When a U.S. spy satellite first detected bursts of gamma radiation in 1967, analysts took the readings to be evidence of Soviet nuclear tests, which is what the satellite was looking for. Today’s astronomers know that gamma ray bursts come from outer space, not Asia. But back then the equipment wasn’t capable of pinpointing the source of the radiation, so suspicion was wrongly cast in the Russians’ direction.
Not until 1997 was there equipment in orbit capable of locating the direction from which gamma ray bursts were coming. And it wasn’t until May of 2002 that a team of astronomers led by Notre Dame physicist Peter Garnavich could claim to have determined the source of at least some of the gamma ray bursts — the explosion of giant stars.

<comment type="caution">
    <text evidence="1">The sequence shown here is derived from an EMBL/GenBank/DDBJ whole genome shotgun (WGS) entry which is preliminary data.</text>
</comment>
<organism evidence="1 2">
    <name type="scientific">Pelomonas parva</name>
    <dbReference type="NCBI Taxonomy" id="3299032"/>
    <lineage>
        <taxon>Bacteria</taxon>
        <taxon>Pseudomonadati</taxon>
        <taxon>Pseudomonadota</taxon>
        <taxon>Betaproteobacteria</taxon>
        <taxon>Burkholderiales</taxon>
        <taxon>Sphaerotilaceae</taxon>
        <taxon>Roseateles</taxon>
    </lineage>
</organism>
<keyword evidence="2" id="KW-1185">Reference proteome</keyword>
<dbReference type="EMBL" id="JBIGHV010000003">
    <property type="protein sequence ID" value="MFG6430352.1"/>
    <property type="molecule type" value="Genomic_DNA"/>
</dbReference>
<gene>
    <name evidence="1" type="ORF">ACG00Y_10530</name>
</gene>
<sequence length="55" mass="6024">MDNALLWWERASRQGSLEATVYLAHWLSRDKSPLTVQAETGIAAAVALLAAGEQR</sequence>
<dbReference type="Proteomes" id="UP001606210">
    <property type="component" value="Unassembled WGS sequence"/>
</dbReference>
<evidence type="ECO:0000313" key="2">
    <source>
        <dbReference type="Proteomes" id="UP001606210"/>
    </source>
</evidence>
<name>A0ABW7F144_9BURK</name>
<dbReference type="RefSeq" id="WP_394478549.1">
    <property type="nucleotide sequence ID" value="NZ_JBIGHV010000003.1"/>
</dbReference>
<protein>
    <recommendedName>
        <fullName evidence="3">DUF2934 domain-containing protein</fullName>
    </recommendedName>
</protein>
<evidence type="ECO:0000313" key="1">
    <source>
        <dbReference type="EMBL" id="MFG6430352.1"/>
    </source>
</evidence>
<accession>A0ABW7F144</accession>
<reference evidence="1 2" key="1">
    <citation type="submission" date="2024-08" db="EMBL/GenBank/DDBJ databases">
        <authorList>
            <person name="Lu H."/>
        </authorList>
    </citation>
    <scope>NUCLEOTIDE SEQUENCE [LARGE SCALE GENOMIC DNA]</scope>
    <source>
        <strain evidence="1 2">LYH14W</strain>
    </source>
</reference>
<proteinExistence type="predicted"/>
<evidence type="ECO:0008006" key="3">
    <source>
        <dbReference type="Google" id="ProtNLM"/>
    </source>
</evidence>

By comparing readings from an Italian satellite with views from a telescope in Chile, the team showed that a burst of gamma radiation detected in November 2001 coincided with and came from the same location as a massive star exploding more than 6 billion light years away. That means light from the supernova started moving toward Earth before there even was an Earth.
Although gamma rays are at least 100,000 times more energetic than light, Earth’s thick atmosphere of oxygen and nitrogen protects us from harm, according to Garnavich. A star explosion big enough and close enough to harm Earth may have already occurred, but we won’t know about it until the light and other radiation gets here. That could take thousands of years.